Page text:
This time we’re doing two weeks together. Why? I got infected with covid and so all my plans and normal activities have completely gone out the window. It was not a particularly severe case though but it’s still been quite disruptive.
This week we’re starting off with an impressive picture of a snow leopard which was taken in Mongolia.
I’ve seen this in quite a few places, it’s a piece arguing that PhD training needs to be reformed. Now I’m not saying that PhD training (or universities in general) are perfect, they’re not. There are many things that can be improved but I don’t think this article is on the right track. In my opinion, many of the sort of issues that the article talks about are neither failings of PhD nor university education but a failure of society and expectations. A degree at any level is not supposed to prepare people for jobs. It’s supposed to provide domain-specific knowledge while building general skills in critical thinking, research and learning. It’s up to employers to provide job-specific training. There is also a problem of credential inflation where even basic jobs now require a degree, no matter how unnecessary that is. Furthermore, while I fully agree that we should value PhD graduates and that they can help find solutions to various problems, I think framing that as a key role of PhD training is sorely misguided. I say that because we don’t need more solutions! Look at the biggest problem of today – global warming. We already have renewable energy options, we know how to build public transport, we know how to make food more sustainable, we know we can cut back on consumption. The problems are not scientific, they are political. There is no political will to make the necessary changes. Most other big problems, from Russia’s war in Ukraine, censorship, human rights, equality and so on, those are all political problems that we can, in principle, solve today.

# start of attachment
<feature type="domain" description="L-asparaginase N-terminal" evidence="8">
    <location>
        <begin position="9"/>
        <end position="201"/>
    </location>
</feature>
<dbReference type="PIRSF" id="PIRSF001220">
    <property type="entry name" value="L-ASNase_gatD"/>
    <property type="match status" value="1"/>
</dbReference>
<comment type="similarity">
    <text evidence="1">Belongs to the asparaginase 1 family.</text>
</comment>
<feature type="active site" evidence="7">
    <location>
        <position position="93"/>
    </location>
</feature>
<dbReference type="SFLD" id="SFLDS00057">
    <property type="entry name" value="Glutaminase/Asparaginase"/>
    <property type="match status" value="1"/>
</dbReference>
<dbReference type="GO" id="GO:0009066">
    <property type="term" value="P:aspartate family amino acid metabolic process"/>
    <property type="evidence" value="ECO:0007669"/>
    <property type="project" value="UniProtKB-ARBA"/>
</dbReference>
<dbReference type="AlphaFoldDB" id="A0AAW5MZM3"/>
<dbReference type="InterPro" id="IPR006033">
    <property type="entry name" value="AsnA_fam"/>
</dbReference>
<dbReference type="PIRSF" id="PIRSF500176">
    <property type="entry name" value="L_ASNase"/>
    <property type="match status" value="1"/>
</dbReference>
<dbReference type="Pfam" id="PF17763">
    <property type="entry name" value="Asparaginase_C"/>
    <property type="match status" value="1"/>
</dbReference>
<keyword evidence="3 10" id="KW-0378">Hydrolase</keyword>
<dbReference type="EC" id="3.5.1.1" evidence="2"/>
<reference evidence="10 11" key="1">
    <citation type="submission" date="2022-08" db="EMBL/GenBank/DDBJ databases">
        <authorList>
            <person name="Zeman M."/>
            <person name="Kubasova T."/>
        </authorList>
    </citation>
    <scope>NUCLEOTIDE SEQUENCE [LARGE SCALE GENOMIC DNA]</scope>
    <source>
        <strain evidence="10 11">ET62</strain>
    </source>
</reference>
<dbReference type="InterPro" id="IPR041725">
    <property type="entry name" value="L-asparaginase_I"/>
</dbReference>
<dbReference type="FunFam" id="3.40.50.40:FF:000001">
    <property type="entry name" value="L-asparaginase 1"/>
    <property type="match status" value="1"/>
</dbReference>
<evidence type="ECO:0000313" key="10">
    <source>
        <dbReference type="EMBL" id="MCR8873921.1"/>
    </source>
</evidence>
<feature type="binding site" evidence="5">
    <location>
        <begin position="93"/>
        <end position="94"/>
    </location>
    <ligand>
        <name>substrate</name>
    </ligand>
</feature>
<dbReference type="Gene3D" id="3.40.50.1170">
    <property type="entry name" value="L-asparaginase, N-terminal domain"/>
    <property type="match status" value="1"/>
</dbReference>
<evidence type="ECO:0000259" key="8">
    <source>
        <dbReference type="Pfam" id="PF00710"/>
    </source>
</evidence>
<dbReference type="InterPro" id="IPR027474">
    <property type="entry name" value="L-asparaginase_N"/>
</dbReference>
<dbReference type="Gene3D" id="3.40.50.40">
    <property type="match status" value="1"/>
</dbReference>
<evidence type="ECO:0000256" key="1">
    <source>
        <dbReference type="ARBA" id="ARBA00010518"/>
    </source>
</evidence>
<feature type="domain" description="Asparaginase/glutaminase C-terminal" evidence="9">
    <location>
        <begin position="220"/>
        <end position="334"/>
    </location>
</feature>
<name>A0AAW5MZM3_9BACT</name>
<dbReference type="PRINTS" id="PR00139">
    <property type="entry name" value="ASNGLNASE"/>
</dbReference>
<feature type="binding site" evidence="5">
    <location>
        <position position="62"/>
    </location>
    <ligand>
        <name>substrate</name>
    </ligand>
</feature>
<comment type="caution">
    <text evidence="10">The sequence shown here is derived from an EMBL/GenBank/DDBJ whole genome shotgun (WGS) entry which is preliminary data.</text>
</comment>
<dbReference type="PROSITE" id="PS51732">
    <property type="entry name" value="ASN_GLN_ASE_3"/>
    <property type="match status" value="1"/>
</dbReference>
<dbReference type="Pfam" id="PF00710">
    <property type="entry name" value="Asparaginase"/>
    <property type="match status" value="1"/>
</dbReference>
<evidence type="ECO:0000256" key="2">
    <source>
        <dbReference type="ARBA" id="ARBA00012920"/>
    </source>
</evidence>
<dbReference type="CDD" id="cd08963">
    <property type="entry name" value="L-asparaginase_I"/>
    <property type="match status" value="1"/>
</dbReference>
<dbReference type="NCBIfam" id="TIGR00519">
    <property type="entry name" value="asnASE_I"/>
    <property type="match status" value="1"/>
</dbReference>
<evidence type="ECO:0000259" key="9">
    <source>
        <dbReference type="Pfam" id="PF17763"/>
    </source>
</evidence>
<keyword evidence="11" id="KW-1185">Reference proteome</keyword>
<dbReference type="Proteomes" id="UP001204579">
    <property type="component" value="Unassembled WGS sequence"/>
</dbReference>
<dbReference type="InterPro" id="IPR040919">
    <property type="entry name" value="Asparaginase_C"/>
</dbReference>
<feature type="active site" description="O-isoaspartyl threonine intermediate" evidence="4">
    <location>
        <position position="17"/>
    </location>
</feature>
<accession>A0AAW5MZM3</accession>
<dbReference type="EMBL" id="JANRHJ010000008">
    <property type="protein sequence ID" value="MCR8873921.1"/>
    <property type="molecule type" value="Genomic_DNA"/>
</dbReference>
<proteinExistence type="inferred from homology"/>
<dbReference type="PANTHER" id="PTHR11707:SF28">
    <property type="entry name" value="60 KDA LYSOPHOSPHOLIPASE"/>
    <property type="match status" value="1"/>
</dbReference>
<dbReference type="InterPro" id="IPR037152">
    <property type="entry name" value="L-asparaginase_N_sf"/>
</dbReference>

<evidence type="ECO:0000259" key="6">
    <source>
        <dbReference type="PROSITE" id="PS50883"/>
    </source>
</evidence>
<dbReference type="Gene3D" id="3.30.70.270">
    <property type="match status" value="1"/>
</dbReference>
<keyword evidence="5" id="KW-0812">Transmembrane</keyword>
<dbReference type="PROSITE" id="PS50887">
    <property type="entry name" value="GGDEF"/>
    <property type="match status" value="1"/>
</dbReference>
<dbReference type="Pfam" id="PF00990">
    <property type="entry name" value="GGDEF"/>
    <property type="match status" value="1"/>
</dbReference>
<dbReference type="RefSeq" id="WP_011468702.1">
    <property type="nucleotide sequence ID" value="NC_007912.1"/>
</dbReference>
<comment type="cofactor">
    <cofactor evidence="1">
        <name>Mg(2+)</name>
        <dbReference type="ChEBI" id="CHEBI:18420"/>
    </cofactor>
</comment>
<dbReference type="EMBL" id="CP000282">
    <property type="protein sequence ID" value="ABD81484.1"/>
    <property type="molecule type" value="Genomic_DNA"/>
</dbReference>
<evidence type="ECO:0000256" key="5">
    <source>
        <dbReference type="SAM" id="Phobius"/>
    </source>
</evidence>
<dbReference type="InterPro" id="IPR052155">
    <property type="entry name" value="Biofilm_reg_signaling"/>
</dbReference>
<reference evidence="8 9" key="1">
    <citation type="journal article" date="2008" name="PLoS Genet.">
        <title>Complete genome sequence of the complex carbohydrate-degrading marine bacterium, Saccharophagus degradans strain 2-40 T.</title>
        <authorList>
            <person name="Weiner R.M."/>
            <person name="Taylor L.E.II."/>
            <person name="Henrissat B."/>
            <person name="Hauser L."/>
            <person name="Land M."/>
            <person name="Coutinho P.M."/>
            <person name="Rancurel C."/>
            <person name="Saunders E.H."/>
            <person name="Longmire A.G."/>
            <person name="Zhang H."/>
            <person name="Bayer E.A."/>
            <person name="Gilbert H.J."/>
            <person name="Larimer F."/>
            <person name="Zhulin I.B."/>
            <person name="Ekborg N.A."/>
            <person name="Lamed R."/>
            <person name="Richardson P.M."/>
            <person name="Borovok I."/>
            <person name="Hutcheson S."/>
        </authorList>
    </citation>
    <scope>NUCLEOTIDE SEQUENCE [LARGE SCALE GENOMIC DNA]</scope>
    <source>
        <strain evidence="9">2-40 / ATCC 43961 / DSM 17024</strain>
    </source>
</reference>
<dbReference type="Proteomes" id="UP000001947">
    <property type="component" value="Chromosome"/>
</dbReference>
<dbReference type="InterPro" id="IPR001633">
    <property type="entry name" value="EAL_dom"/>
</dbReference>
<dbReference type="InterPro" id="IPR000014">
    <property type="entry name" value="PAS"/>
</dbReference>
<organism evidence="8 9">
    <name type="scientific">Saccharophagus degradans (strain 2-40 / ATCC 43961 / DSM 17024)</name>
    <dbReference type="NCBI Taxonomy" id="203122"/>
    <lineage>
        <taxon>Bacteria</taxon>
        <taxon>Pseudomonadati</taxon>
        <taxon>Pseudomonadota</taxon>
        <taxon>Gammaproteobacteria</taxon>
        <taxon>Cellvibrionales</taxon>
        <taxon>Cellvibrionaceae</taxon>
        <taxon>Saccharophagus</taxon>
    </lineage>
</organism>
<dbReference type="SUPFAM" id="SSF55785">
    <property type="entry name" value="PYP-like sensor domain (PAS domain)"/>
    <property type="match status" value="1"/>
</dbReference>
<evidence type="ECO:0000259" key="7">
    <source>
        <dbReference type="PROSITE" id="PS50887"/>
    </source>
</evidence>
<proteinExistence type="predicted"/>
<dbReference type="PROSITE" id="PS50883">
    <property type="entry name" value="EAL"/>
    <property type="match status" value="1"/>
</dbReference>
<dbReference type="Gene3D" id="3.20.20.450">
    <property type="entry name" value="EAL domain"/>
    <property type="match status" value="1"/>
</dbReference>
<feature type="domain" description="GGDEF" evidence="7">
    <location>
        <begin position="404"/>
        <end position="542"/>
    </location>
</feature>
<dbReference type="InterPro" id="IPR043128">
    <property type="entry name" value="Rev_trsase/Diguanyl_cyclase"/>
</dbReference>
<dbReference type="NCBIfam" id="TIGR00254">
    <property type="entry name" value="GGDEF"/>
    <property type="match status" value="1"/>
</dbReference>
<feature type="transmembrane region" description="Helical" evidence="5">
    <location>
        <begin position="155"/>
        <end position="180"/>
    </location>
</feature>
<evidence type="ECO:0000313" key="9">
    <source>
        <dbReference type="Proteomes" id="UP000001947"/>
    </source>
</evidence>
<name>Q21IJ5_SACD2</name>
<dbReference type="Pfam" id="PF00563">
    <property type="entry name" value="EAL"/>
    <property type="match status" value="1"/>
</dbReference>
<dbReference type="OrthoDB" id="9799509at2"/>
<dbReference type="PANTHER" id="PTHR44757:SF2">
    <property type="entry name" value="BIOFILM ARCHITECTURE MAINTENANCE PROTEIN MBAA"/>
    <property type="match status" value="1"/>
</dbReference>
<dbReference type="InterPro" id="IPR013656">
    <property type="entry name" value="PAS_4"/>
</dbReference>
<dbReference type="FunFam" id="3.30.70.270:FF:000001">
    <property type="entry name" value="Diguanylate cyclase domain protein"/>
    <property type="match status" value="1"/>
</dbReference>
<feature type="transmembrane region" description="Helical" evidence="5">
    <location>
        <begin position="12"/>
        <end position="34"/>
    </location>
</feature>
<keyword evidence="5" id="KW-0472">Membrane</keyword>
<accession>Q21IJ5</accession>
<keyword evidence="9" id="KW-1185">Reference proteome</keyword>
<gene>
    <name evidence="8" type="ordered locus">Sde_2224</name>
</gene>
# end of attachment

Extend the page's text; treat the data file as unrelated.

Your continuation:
It links back to an article on Inside Higher Ed by Lynn Talton about better structure in one’s work life. Specifically it brought up three main topics that shouldn’t be neglected; “Getting Involved in Something Outside Your Research,” “Exploring Research Beyond Your Specialty” and “Prioritizing and Planning Your Development as a Professional.” These are all things that I agree are really good to do but which I don’t think are given the attention they deserve.Continue reading →
It seems a graph in UCT’s student newspaper, Varsity Newspaper, has caused quite a bit of a stir after publishing a pie chart with the title, “UCT votes on most attractive race.” (Story on News24 and iol.)
With South Africa’s extreme sensitivity to racial issues it didn’t take long for people to start denouncing the paper. According to News24:
Some Twitter users, including human rights activist Zackie Achmat, voiced their disapproval. @ZackieAchmat referred to the chart as “racist nonsense”. Another user, @ednake89 tweeted “this is the kind of bullshit UCT’s Varsity newspaper publishes”.
Weekends are generally rather slow but for anyone that does visit, here are a few interesting titbits. Links cover UCT, Voyager space probes, Pakistan blasphemy case and criminal justice in South Africa. Continue reading →